Make our streets better for people!

Submission guide for the Accessible Streets package of rule changes

There are significant co-benefits for health, climate and equitable access from active transport (biking, walking, wheelchair use, scooting, skating). The Government is seeking public feedback on its “accessible streets” package of rules designed to encourage walking, biking, and support liveable and vibrant towns and cities. However, many of the proposed changes will erode the rights of pedestrians and people with disabilities on the footpath while having minimal impact on the convenience of people in cars. It is time the government addressed providing safe space for cyclists and other “third speed” transport like e-scooters, while protecting the rights and safety of footpath users. This can be achieved by creating safe space for “third speed” transport by reducing vehicle speed limits on roads, bike friendly traffic calming infrastructure and high quality cycle path infrastructure. Deadline for submissions is 5pm Wednesday 20 May.

Please find a link here to the online submission form. 

Below is a submission guide to help you answer core questions. This guide helps you answer what we think are the most important questions for climate change, health and fairness. You don’t have to answer all questions. Please use your own words to create a unique submission but use the comments below as guidance. This submission should take 10-15 min to complete.

If you need more detail, here is a resource for making a submission.

Submission guide

Survey monkey Question

Proposal

Answer

Comment

2

1A

Strongly agree

All people using wheelchairs should be able to use the footpath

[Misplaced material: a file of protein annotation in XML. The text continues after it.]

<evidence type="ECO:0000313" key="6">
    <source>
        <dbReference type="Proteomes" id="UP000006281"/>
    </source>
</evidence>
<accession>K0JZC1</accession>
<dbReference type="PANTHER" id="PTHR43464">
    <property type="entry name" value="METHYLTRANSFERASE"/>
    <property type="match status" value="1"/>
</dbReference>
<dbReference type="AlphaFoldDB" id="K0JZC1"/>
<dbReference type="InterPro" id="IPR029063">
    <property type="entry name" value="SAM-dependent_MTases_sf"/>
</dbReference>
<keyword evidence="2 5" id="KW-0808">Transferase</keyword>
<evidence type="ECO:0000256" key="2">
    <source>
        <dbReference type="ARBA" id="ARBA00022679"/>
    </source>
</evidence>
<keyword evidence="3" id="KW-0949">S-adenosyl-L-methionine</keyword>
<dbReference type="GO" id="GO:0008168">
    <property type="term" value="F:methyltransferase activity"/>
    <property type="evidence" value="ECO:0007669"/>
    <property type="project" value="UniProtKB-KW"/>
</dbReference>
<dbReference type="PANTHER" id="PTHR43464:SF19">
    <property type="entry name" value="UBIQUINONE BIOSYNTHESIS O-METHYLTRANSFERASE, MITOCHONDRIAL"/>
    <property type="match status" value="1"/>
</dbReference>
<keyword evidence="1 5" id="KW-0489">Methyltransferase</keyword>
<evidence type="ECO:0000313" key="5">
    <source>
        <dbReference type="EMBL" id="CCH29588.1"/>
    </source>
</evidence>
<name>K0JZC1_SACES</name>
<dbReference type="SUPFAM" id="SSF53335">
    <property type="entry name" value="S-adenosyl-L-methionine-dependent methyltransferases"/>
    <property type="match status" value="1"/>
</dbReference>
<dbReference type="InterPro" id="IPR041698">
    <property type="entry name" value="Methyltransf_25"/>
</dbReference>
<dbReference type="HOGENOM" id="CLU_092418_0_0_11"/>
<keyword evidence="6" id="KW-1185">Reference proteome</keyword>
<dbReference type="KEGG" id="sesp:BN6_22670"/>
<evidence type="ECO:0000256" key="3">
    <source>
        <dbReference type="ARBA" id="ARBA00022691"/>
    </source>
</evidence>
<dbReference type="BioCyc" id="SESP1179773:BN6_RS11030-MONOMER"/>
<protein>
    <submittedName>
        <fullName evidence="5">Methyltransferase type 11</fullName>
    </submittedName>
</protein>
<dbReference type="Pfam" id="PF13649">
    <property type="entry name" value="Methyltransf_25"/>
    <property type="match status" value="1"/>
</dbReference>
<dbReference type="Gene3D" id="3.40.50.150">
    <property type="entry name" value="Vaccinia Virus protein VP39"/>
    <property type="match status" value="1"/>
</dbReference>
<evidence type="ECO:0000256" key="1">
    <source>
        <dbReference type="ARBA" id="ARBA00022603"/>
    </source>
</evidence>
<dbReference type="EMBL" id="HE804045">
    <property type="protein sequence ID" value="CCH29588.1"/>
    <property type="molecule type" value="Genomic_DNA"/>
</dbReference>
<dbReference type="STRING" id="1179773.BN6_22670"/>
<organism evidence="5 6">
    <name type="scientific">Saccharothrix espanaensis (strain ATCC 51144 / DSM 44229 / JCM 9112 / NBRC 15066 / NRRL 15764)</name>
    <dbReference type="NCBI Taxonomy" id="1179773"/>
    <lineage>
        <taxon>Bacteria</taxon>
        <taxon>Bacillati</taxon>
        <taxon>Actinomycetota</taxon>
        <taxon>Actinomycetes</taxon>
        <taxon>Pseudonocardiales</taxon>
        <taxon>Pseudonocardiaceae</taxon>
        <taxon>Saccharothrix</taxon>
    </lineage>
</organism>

3

1B

Strongly agree

This will simplify the categorisation of devices that will operate on foot and cycle paths

8

1C

Agree

This will allow balance bikes on footpaths

9

1D

Strongly agree

People using mobility devices that assist with access for people with disabilities should be welcome on the footpath with care for pedestrians

13

2

Strongly disagree

Allowing cycles, e-bikes and motorised transport devices to use the footpath makes this space unsafe for pedestrians, especially vulnerable footpath users with disabilities. It politically avoids reducing the convenience of people when they are driving. Further, there is no evidence that cycling on the footpath reduces the risk of injury compared with cycling in traffic. There are rapid options for sharing the streets safely and equitably. Consistent and well-funded short, medium and long-term measures should be deployed to ensure that street spaces are made safe for “third speed” users. The most effective of these is to significantly reduce motor vehicle traffic speeds in places where mixed use is desirable, particularly residential areas and town centres. Tactical urbanism (temporary infrastructure) can be rolled out rapidly to achieve traffic calming and safe spaces for cycling and other “third speed” modes such as mobility scooters, e-scooters. This will ensure attractive and safe active transport without endangering footpath users, with significant benefits for population health and climate change mitigation.